This opportunity arose rather suddenly, as it was presented to USAG in late August/early September, and to the gymnasts around mid-September once they worked out safety precautions. This last-minute notice, combined with the pandemic, was likely a deterrent for many gymnasts. After months with no news of meets, many gymnasts were not working routines just yet. 

“A lot of the guys turned them down because they didn’t have places to work out or they weren’t in shape yet, and I was fortunate enough that I was in a gym early enough that I was doing routines already,” Moldauer shared. The gymnasts going, however, felt ready. 

“It’s short notice, but I trust in not only my coaches but also all the years of gymnastics I’ve been doing to be able to get myself ready to compete.” 

-eMjae Frazier

Training In A Pandemic

This competition is a huge change for gymnasts, many of whom weren’t able to train just a few short months ago. 

Moldauer wasn’t able to get into a gym from March when they shut down all the way until late June, instead doing morning runs and conditioning circuits. AAI sent him a pommel horse to use in his garage, and he put hooks in the ceiling for ring strength. 

“We found ways to still work out, but it was definitely challenging mentally because if you look back at March, you’re only two, two and a half months away from Olympic Trials, the biggest competition you’ve been waiting your whole life to go to to make the Olympic team, so it was definitely a mental challenge,” Moldauer stated. 



Once they were able to get back into the gym, training with no upcoming goals in sight was still challenging. 

“Honestly, I can say it’s been pretty hard,” Frazier said. “I know a lot of people have been wondering when their next competition is, and if they have the motivation to keep pushing without knowing if there’s going to be a meet coming up, but with my past injuries, and having major surgery on my knee, I felt like I needed to push hard, so when I did get the chance that I’d be able to compete and go out there and represent the USA.”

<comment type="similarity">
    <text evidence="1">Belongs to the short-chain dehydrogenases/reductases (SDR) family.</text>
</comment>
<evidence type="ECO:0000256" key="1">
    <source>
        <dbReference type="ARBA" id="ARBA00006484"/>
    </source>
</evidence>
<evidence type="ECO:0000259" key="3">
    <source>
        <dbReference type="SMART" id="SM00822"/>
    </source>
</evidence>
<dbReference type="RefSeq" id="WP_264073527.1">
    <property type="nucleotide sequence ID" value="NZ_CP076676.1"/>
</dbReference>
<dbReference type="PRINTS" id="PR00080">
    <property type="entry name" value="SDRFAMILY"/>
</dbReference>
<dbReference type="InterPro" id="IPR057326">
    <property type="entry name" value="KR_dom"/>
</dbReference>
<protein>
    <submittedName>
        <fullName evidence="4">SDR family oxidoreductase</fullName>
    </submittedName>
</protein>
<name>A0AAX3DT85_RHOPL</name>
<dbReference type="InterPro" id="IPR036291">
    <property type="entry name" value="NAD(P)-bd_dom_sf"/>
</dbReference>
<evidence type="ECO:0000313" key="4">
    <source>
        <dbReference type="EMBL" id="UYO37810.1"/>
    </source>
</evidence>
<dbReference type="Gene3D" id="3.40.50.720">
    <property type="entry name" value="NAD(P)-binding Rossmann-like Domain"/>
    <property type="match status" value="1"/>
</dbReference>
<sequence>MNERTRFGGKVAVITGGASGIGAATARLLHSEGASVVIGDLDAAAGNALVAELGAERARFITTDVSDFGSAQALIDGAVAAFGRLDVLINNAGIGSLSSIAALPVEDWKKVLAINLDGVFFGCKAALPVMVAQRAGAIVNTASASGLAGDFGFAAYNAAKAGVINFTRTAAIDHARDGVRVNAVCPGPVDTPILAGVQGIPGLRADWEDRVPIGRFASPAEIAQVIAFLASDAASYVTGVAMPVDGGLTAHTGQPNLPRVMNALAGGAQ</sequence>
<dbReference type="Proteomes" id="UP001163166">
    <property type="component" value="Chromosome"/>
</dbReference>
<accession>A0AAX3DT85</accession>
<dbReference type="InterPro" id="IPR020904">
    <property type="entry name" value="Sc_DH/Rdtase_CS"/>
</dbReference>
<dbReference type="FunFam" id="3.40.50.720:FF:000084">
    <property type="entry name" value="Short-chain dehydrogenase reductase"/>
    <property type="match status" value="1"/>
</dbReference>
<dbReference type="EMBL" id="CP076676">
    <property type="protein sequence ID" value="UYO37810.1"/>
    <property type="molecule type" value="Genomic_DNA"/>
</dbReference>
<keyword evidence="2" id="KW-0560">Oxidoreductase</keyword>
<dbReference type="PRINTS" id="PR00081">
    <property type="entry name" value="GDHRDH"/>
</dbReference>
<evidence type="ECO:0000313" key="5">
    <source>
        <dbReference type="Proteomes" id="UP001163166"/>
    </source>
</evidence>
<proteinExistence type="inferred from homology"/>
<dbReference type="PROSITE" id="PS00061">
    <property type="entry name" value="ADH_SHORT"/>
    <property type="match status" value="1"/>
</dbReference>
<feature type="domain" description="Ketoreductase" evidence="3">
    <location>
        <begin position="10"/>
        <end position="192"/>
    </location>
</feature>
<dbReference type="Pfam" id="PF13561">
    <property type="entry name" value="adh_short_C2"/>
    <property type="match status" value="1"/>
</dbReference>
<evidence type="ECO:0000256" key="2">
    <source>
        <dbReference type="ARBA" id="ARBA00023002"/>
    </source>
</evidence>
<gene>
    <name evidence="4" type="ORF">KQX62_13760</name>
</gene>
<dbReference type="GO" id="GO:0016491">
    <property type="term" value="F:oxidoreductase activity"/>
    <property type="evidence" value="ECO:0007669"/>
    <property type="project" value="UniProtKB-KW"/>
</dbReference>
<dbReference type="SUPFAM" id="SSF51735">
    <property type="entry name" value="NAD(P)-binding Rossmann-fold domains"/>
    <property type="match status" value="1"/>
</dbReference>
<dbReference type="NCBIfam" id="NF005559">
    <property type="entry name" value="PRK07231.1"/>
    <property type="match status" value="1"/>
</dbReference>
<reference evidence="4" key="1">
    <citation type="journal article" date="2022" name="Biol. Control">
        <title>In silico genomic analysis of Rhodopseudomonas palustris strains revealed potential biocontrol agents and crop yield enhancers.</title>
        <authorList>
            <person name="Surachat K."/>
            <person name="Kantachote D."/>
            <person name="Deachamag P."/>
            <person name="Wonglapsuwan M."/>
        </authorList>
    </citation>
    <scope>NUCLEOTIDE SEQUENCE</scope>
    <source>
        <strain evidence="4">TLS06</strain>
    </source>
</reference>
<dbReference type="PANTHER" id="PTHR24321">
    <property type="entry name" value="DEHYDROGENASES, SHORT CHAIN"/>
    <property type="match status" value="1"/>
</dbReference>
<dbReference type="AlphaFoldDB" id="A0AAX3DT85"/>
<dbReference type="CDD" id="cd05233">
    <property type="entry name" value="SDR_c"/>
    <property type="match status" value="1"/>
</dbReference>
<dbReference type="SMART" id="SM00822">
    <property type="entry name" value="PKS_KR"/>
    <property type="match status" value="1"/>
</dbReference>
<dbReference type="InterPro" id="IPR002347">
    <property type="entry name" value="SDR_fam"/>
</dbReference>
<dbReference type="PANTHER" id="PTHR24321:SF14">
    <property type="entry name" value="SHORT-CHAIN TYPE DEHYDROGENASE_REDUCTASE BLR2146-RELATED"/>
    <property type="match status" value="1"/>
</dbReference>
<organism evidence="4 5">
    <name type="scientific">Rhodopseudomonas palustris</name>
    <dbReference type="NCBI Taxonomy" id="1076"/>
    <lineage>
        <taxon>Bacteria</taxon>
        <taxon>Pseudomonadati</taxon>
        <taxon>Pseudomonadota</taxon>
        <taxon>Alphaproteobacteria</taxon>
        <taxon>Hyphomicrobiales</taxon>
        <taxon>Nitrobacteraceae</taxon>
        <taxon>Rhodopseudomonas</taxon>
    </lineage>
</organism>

Excitement Of Competing Again

Through all the uncertainty of the last few months, athletes getting the chance to get back out on the international stage and compete is really exciting, especially for Korepin. “That’s what we do - we train so we can get out there and compete, and so to have that opportunity is really exciting,” she shared. 

The most exciting aspect of this competition is perhaps that it is a signal of the gymnastics world moving back into competition season and towards the 2021 Olympics. 

“I think it’s a really special moment, this is kind of the point where we’re almost moving past this pandemic, and to be a part of that journey, you have to take a step back and be very blessed and honored that you’re going to be one of the first guys going back out there and representing this country after this whole pause on everything.”

 - Yul Moldauer 

“It’s a huge opportunity, I’m super excited to go see all the other competitors, I’m excited to feel the nerves again, and honestly, I’m really excited to go on an international trip with the USA guys. It’s always a special moment for me, and I know it’s going to be a great time.”